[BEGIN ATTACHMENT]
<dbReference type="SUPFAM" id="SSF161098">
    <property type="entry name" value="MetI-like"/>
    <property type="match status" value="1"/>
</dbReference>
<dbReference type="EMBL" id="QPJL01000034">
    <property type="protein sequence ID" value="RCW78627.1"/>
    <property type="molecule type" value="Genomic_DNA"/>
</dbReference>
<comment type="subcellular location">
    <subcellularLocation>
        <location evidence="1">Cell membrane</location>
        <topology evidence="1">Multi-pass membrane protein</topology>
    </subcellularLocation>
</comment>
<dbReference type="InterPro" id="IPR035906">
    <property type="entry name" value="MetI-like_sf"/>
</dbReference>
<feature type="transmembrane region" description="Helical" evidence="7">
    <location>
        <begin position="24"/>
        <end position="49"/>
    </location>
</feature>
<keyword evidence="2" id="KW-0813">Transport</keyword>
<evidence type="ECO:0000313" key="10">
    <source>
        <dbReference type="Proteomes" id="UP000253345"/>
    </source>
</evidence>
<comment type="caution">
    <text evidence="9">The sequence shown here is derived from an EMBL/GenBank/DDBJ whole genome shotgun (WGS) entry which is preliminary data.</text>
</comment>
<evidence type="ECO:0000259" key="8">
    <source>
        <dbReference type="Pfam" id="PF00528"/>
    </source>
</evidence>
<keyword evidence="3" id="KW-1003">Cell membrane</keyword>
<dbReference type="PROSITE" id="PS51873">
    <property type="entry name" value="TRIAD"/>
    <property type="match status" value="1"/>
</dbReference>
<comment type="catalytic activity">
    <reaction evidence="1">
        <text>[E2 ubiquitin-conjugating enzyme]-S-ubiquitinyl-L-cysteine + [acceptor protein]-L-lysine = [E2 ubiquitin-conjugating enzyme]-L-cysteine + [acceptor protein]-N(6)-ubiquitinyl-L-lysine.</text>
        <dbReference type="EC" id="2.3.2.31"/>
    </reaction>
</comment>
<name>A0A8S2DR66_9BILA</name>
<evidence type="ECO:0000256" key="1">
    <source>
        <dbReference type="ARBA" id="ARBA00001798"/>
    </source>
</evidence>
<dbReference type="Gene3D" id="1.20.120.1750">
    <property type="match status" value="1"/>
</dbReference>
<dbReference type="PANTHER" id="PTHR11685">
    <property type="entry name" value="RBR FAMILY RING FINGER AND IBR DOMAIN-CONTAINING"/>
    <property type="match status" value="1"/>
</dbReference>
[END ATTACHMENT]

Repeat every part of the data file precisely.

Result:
<dbReference type="SUPFAM" id="SSF161098">
    <property type="entry name" value="MetI-like"/>
    <property type="match status" value="1"/>
</dbReference>
<dbReference type="EMBL" id="QPJL01000034">
    <property type="protein sequence ID" value="RCW78627.1"/>
    <property type="molecule type" value="Genomic_DNA"/>
</dbReference>
<comment type="subcellular location">
    <subcellularLocation>
        <location evidence="1">Cell membrane</location>
        <topology evidence="1">Multi-pass membrane protein</topology>
    </subcellularLocation>
</comment>
<dbReference type="InterPro" id="IPR035906">
    <property type="entry name" value="MetI-like_sf"/>
</dbReference>
<feature type="transmembrane region" description="Helical" evidence="7">
    <location>
        <begin position="24"/>
        <end position="49"/>
    </location>
</feature>
<keyword evidence="2" id="KW-0813">Transport</keyword>
<evidence type="ECO:0000313" key="10">
    <source>
        <dbReference type="Proteomes" id="UP000253345"/>
    </source>
</evidence>
<comment type="caution">
    <text evidence="9">The sequence shown here is derived from an EMBL/GenBank/DDBJ whole genome shotgun (WGS) entry which is preliminary data.</text>
</comment>
<evidence type="ECO:0000259" key="8">
    <source>
        <dbReference type="Pfam" id="PF00528"/>
    </source>
</evidence>
<keyword evidence="3" id="KW-1003">Cell membrane</keyword>
<dbReference type="PROSITE" id="PS51873">
    <property type="entry name" value="TRIAD"/>
    <property type="match status" value="1"/>
</dbReference>
<comment type="catalytic activity">
    <reaction evidence="1">
        <text>[E2 ubiquitin-conjugating enzyme]-S-ubiquitinyl-L-cysteine + [acceptor protein]-L-lysine = [E2 ubiquitin-conjugating enzyme]-L-cysteine + [acceptor protein]-N(6)-ubiquitinyl-L-lysine.</text>
        <dbReference type="EC" id="2.3.2.31"/>
    </reaction>
</comment>
<name>A0A8S2DR66_9BILA</name>
<evidence type="ECO:0000256" key="1">
    <source>
        <dbReference type="ARBA" id="ARBA00001798"/>
    </source>
</evidence>
<dbReference type="Gene3D" id="1.20.120.1750">
    <property type="match status" value="1"/>
</dbReference>
<dbReference type="PANTHER" id="PTHR11685">
    <property type="entry name" value="RBR FAMILY RING FINGER AND IBR DOMAIN-CONTAINING"/>
    <property type="match status" value="1"/>
</dbReference>